OPPD to turn over control of Fort Calhoun Nuclear Station to Exelon for duration of operating license

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In an essential move to reopen the Fort Calhoun Nuclear Power Plant, the Omaha Public Power District directors voted to negotiate a 20-year contract with Exelon to hand over control day-to-day operations of the nuclear power plant for the duration of its operating license.

The plant’s reactor has been shut down since April 2011, and been under escalated oversight by the Nuclear Regulatory Commission, which has prevented operators from restarting the reactor because of concerns over Missouri River flooding and a series of safety violations which have continued over the course of the last few years.

In February, OPPD has hired experts from Exelon Nuclear Partners to help oversee repairs and get Fort Calhoun ready to restart later this year.

OPPD Board members have been reported to have said that it become clear to them that the NRC was interested in outside management of the facility.   OPPD also hired Mike Prospero from Exelon, to be the new plant manager at Fort Calhoun.  That, and the pending injection of Exelon workers into the staff, should ease OPPD workers into the new Exelon Nuclear Management Model which will be applied.

However, bringing in outside management, doesn’t exude confidence in current staff and management, and no doubt is just going to raise the cost of producing the energy, as there can be no assumption that Exelon will do the job for free.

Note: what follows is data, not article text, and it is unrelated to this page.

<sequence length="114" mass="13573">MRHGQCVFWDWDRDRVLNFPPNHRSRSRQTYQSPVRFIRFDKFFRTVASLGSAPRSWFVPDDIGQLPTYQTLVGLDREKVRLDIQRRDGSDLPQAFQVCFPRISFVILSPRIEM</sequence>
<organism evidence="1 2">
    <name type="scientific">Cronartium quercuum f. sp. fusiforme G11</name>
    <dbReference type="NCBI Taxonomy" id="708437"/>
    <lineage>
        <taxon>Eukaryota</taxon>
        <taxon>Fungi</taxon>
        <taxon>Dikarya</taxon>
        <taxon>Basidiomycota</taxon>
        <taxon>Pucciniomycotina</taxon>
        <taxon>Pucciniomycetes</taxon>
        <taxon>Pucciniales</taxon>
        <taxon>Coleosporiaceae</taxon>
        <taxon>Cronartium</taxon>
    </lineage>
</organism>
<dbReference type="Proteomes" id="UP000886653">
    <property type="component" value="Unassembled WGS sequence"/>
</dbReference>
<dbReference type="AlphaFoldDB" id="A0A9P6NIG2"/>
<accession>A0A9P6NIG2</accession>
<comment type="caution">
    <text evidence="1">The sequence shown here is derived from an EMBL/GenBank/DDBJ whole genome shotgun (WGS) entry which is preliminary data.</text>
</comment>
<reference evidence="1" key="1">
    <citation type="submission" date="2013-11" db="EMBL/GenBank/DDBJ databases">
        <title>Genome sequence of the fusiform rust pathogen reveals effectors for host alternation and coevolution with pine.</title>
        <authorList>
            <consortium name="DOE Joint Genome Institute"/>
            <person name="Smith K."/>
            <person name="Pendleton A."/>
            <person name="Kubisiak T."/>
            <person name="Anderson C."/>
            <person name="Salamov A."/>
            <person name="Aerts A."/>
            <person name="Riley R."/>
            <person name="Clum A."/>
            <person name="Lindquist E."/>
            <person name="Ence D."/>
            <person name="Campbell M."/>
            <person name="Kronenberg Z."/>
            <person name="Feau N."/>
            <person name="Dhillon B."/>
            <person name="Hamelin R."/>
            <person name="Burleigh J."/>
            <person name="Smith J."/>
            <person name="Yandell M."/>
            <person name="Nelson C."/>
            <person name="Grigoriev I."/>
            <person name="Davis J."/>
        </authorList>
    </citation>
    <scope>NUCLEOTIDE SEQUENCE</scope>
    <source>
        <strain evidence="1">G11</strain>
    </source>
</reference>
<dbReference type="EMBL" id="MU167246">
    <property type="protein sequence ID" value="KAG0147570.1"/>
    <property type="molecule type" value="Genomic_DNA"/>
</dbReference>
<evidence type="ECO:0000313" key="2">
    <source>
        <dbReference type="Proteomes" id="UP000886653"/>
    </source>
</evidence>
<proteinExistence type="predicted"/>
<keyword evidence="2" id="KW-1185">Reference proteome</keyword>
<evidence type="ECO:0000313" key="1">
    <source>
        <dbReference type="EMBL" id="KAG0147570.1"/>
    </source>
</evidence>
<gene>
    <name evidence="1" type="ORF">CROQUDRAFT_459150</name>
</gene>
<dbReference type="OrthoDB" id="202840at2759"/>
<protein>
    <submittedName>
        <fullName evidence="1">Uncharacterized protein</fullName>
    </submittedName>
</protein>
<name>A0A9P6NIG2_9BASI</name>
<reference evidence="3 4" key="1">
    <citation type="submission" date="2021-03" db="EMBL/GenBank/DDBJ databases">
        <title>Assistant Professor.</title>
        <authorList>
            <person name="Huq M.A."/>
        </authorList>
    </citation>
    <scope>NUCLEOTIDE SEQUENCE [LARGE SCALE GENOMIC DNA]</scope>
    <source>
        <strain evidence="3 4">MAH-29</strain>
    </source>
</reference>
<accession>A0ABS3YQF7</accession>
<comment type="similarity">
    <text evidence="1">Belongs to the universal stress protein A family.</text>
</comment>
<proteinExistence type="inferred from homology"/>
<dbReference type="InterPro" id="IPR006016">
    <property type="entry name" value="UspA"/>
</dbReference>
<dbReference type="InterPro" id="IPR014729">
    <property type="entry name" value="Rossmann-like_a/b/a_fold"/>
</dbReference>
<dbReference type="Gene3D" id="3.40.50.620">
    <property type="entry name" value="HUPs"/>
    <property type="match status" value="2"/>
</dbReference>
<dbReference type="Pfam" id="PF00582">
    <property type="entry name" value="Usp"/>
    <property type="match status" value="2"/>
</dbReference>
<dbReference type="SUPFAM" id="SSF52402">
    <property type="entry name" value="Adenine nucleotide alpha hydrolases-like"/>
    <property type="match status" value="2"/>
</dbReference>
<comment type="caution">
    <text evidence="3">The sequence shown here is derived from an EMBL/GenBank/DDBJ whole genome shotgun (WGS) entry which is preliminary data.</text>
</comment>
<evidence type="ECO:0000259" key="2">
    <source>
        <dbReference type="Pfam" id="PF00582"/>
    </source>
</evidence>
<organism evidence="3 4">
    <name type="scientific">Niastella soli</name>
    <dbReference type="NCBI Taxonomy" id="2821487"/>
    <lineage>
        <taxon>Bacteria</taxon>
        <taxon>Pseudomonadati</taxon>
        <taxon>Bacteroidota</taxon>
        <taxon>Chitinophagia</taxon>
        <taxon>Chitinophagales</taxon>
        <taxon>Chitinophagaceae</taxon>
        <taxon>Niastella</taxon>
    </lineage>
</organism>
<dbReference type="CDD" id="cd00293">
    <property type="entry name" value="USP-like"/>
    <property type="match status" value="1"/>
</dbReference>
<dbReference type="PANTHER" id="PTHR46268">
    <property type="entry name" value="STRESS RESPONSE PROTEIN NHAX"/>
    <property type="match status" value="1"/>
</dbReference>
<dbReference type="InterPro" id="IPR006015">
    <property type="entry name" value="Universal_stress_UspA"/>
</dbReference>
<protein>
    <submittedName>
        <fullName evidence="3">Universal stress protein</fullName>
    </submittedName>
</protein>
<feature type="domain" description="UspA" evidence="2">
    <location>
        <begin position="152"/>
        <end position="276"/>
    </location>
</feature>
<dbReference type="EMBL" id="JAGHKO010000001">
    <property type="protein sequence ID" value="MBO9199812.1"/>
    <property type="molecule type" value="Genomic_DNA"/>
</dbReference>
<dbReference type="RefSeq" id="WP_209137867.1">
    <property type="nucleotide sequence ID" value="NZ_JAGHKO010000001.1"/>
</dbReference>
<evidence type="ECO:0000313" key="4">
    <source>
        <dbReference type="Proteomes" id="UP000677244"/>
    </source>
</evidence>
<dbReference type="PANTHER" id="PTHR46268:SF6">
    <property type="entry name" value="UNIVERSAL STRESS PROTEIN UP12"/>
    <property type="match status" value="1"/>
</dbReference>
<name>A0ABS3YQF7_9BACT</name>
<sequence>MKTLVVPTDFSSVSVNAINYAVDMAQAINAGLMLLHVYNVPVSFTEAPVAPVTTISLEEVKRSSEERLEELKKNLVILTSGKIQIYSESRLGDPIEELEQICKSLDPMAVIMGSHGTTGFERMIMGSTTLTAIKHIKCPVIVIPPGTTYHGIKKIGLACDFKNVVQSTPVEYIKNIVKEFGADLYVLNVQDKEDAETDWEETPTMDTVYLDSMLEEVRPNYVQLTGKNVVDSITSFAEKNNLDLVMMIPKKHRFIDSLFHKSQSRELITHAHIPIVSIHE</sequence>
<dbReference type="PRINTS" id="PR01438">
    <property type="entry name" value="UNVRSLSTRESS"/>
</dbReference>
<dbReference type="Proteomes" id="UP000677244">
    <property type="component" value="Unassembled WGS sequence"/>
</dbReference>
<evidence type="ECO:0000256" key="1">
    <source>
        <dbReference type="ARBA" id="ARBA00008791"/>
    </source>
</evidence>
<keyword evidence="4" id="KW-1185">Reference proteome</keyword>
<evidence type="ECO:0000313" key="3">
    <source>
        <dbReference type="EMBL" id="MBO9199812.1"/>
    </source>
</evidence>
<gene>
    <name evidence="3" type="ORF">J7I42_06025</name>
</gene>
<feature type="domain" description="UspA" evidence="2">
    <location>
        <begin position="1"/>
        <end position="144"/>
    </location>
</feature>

No one has publically discussed the proposed cost of turning over operations to Exelon, but officials have implied that the long-term savings should outweigh the initial cost.  That doesn’t mean that there will not be drastic cuts in operations and activities.

According to OPPD’s website:

“Because Exelon is a publicly traded company, we cannot reveal contract terms due to business confidentiality.

It is too early to say how this might impact future rates. However, OPPD will continue to closely monitor costs and find ways of being more efficient in non-safety related activities.”

Source: OPPD

Source: Omaha

Source: The Huffington Post

Source: WOWT

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